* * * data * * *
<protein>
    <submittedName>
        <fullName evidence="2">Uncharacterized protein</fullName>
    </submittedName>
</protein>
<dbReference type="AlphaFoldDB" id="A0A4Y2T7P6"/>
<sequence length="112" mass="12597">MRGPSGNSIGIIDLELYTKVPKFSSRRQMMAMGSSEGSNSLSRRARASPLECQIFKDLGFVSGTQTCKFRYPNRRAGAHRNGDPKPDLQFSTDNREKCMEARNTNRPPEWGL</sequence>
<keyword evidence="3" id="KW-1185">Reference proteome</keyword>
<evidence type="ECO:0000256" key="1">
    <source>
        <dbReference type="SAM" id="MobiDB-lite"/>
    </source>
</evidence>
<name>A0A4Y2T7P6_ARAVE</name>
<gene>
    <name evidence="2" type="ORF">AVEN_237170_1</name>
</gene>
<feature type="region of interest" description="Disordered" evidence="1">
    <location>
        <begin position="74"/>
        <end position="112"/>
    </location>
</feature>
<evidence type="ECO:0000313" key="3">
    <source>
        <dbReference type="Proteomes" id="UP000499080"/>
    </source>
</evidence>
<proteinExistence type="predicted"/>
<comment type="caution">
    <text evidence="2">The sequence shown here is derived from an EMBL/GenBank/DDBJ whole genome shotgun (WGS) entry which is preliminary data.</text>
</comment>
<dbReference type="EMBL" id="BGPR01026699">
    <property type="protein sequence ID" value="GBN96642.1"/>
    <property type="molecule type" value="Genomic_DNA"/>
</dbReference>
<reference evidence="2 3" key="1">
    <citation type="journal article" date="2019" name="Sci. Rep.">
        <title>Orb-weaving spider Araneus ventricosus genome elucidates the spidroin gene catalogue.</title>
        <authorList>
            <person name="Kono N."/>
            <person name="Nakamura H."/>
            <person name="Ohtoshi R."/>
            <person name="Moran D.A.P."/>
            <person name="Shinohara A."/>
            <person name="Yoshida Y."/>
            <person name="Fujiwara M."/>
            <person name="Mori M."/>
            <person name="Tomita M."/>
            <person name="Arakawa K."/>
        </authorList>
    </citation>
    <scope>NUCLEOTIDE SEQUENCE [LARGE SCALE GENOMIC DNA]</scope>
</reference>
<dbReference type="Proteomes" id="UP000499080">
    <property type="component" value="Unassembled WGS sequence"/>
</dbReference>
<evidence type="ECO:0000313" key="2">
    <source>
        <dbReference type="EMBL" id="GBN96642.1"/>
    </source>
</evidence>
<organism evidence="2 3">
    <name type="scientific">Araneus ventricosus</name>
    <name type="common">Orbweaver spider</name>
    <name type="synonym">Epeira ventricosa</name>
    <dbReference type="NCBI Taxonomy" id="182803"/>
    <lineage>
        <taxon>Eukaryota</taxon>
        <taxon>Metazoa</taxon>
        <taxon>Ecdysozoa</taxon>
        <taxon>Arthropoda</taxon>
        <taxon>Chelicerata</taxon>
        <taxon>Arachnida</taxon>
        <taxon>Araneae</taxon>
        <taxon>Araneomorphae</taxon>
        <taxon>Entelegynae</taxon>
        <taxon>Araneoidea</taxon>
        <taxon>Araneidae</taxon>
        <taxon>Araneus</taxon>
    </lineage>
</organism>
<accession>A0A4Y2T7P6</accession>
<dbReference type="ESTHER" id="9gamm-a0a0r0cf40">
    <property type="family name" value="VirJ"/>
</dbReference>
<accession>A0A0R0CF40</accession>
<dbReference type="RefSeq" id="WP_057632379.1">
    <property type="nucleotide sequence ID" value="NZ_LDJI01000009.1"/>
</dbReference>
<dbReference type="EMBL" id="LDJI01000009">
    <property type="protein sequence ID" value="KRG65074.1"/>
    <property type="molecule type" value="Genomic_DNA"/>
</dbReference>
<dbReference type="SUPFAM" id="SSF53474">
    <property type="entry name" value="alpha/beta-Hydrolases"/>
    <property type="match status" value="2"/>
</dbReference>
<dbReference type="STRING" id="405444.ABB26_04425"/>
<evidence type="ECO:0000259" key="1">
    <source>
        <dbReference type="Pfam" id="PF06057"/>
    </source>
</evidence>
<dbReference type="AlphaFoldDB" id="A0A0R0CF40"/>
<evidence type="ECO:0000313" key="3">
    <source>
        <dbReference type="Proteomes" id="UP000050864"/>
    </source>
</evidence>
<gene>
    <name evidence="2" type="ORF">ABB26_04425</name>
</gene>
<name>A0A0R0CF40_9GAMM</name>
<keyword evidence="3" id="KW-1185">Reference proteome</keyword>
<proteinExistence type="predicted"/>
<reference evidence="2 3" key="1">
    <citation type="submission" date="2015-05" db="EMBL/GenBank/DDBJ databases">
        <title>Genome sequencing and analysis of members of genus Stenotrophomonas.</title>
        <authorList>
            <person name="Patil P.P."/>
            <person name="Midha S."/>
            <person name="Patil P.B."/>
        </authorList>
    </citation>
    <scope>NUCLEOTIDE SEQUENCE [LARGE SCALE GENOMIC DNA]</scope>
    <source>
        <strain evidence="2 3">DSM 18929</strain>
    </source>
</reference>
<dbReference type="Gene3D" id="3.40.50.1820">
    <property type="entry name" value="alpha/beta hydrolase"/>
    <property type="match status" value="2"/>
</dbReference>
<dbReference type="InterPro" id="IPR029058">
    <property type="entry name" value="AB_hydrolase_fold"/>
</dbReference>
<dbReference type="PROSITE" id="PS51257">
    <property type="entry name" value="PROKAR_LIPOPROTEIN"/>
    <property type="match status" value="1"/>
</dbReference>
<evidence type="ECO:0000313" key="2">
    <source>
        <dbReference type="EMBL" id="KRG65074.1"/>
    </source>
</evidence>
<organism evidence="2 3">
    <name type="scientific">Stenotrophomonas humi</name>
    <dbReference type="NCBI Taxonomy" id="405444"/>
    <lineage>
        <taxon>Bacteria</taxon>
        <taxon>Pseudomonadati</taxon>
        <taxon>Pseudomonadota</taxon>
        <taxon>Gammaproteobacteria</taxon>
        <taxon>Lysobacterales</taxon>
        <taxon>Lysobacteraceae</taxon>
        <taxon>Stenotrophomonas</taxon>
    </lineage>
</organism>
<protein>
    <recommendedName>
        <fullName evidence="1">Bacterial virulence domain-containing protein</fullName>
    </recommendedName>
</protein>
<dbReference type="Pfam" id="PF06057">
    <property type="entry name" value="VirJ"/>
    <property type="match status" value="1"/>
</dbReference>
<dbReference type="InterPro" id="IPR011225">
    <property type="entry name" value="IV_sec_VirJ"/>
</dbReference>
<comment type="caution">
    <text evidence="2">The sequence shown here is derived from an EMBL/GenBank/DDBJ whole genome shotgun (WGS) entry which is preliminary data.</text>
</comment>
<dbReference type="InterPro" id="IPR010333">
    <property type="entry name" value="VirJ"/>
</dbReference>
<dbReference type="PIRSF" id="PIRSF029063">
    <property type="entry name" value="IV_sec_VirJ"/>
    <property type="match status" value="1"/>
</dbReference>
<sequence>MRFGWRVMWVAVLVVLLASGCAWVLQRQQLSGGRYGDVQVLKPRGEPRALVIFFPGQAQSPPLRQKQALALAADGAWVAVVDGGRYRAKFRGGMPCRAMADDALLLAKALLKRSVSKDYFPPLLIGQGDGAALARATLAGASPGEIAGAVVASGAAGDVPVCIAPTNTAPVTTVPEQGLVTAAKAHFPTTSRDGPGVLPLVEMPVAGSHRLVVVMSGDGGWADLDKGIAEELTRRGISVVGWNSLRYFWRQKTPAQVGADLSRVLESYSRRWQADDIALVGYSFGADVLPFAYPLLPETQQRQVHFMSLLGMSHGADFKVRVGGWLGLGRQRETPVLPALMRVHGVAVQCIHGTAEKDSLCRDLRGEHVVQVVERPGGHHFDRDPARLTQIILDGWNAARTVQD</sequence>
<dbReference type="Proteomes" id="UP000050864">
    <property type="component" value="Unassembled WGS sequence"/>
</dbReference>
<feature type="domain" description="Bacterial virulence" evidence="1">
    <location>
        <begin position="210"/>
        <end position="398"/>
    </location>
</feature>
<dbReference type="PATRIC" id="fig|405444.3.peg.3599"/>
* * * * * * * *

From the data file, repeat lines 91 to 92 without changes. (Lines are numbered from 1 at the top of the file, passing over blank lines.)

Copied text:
<dbReference type="EMBL" id="LDJI01000009">
    <property type="protein sequence ID" value="KRG65074.1"/>